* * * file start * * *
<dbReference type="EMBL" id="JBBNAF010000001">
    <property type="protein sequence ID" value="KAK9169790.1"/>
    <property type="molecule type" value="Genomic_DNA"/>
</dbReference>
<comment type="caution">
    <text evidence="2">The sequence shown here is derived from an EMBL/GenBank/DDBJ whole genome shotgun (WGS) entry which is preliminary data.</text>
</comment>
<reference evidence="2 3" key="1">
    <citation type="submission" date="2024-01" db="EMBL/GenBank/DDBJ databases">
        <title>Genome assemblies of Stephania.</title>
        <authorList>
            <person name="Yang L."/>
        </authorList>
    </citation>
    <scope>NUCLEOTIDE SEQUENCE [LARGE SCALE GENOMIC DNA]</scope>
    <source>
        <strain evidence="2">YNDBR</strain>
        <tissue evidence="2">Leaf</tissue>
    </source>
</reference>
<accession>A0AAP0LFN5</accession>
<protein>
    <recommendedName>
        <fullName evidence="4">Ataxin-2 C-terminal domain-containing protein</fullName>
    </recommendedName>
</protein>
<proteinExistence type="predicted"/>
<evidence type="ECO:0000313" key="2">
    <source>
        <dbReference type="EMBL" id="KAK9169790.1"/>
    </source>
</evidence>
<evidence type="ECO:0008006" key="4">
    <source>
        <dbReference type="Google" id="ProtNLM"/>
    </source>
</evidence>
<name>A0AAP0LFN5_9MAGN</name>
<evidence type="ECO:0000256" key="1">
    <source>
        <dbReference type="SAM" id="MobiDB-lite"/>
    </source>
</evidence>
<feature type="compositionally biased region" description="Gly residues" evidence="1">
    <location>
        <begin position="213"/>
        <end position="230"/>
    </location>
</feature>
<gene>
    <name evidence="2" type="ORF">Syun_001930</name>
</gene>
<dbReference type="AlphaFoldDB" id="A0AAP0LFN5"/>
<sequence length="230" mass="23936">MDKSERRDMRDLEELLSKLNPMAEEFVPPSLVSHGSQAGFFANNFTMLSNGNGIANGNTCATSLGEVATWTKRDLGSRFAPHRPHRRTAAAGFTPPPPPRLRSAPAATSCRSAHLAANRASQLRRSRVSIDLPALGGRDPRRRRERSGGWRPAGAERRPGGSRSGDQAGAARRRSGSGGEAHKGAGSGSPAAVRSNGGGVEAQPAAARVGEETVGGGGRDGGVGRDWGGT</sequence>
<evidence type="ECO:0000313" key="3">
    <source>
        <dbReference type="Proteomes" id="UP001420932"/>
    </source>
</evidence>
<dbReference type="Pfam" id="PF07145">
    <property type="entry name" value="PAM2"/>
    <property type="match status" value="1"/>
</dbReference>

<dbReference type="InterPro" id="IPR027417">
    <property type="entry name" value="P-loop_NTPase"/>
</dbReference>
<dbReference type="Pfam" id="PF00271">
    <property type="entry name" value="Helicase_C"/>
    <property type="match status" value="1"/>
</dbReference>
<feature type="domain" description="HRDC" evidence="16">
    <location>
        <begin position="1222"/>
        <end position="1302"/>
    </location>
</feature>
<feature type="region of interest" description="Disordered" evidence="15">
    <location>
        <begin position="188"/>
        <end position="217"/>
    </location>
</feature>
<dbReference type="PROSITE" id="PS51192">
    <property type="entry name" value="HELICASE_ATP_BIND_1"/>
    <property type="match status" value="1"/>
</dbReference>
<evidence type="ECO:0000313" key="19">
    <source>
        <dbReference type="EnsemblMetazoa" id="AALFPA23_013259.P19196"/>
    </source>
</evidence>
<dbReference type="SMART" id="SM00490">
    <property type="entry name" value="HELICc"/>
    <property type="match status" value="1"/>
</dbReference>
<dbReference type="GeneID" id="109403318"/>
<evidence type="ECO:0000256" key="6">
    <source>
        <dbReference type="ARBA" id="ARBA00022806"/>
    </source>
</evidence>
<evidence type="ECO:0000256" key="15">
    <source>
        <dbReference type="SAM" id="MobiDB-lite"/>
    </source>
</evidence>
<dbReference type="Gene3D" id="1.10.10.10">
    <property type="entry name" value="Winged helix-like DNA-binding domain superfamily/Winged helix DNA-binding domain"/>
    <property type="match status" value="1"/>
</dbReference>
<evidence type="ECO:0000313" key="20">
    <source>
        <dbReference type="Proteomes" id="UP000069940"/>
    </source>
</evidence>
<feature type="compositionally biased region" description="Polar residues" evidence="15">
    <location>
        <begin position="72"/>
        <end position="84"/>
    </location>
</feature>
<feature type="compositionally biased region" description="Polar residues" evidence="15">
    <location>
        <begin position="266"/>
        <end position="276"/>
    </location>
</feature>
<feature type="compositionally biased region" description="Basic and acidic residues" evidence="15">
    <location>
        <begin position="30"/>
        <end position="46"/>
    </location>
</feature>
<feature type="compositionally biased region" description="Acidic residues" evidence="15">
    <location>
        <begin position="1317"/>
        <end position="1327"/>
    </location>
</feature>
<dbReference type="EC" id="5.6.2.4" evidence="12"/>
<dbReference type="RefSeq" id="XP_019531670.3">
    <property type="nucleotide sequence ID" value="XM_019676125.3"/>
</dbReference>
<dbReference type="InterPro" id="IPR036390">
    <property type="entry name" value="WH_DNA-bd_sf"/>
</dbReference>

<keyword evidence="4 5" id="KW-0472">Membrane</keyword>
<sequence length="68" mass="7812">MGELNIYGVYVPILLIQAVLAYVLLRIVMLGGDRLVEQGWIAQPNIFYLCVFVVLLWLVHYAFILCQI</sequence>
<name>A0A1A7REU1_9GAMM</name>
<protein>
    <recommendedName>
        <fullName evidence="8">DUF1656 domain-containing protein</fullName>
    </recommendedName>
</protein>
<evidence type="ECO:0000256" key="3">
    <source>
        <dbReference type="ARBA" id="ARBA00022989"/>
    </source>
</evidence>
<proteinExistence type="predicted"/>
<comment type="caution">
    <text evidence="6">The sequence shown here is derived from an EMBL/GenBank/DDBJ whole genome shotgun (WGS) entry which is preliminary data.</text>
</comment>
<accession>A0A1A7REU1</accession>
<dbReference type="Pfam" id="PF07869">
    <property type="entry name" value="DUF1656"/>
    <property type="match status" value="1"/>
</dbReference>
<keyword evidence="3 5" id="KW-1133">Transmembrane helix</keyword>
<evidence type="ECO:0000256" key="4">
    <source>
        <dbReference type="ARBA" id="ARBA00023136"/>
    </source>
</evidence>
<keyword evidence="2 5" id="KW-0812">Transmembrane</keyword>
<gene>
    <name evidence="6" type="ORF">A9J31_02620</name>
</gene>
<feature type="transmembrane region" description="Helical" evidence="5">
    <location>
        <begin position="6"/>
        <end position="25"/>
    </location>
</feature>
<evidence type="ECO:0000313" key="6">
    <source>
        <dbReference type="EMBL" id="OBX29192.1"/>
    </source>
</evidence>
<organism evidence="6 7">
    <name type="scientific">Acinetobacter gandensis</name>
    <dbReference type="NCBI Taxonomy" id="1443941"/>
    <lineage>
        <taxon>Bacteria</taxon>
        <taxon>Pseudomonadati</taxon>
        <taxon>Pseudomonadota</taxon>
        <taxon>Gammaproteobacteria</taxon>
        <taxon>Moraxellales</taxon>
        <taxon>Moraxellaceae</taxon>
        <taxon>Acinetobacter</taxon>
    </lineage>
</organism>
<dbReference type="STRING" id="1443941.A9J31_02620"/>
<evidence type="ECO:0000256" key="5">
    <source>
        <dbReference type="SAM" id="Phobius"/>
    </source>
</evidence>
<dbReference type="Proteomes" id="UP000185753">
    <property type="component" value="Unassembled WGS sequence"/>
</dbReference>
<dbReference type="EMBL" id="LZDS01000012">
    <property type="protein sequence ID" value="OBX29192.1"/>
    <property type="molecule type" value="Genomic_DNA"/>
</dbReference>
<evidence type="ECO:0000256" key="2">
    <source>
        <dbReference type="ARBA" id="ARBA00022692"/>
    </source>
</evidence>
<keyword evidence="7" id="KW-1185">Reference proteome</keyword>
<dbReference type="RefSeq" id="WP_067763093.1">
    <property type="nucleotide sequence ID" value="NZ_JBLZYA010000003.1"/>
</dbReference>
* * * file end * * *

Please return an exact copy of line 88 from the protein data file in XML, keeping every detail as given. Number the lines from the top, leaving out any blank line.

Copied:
    <source>